The Zika Response Working Group
Dedicated to Preventing Zika Fetal and Neurological Syndromes
The relationship between infection with Zika virus and primary microcephaly meets most accepted criteria for causality, and it has become clear that Zika infection during pregnancy is associated with a cluster of birth defects known as Zika Fetal Syndrome. A causal linkage between Zika infection and Guillain–Barré syndrome (GBS) is plausible, but analysis is complicated by regional co-endemnicity of Dengue and Chikungunya viruses. The World Health Organization considers the link between Zika and GBS to be “Highly probable”. Causal relationships and understanding of Zika disease must be determined before investing large amounts of resources in the rapid development and testing of specific medical countermeasures.
The Zika Response Working Group, under the pending non-profit non-governmental organization iOrg (Infectious Outbreak Response Group), is rapidly responding to critical needs. Our activities are focused on;
· Threat and risk assessment and determination
· Identifying existing licensed drugs likely to have anti-Zika activity
· Modeling the outbreak to help inform government and corporate planning
· Geo-spatial tracking and sequence analysis
· Computational immunology and comparative proteome analysis including epitope mapping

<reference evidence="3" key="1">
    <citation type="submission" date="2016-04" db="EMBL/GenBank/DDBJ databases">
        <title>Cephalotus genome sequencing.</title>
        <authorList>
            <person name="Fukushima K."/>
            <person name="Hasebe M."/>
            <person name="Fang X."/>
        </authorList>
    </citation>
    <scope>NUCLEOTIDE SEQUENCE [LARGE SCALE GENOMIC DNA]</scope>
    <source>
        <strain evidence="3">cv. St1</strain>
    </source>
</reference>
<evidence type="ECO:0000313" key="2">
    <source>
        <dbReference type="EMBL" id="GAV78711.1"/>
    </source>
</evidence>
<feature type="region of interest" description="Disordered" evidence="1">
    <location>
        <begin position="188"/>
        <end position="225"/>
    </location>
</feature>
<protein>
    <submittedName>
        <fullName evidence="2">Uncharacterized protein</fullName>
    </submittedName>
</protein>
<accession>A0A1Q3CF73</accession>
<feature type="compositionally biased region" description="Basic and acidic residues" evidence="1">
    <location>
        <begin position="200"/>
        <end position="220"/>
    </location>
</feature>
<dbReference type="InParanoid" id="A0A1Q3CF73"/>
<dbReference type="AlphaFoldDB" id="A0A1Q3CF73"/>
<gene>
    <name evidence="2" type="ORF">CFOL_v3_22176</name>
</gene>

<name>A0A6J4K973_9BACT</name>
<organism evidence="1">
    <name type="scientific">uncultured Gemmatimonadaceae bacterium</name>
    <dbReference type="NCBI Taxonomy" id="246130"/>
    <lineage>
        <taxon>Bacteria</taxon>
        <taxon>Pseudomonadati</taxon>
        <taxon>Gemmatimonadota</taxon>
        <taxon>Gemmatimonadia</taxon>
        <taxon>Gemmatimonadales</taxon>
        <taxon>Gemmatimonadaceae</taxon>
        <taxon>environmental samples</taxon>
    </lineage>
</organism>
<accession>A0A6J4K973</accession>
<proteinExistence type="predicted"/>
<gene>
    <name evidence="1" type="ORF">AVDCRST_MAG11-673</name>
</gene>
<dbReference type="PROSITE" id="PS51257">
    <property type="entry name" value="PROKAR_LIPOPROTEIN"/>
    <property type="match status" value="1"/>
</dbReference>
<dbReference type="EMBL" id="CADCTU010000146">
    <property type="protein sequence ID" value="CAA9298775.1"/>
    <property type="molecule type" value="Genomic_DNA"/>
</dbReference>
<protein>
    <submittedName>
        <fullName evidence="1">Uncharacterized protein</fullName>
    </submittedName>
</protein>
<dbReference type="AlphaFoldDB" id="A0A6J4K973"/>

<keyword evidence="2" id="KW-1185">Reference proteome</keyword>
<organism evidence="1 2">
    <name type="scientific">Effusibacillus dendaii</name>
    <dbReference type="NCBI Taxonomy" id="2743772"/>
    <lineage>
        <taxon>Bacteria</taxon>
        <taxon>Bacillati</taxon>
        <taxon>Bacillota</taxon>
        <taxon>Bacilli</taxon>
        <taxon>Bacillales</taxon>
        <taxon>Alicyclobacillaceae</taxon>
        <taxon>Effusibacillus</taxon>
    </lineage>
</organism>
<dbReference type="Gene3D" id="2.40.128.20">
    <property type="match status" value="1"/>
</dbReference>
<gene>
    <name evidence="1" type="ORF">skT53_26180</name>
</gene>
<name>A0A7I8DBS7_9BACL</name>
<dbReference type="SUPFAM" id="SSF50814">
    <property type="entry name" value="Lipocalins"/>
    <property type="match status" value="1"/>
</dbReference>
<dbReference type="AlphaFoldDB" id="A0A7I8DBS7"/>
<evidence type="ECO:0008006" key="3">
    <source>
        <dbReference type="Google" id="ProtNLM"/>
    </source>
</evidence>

· Using surveys and alternative media to track the spread of Zika virus, Zika disease, Zika communication, and to identify the unmet needs of medical caregivers and their patients
· Diagnostics and diagnostic technology research and development
· Development, manufacturing and production of medical countermeasures for Zika disease (devices, drugs, biologicals, and vaccines)
· Facilitating clinical trial design/clinical protocol development for rapid testing of preventative and therapeutic treatments
· Expediting clinical development to licensure of diagnostics, devices, drugs, biotherapies and vaccines to prevent Zika Fetal syndrome and GBS
Our group is united by a commitment to enable rapid responses to the global human threat posed by Zika virus.
We also believe that, while speed is essential when managing an emerging infectious disease outbreak, it is also important to first observe, analyze, think, discuss, and then to act.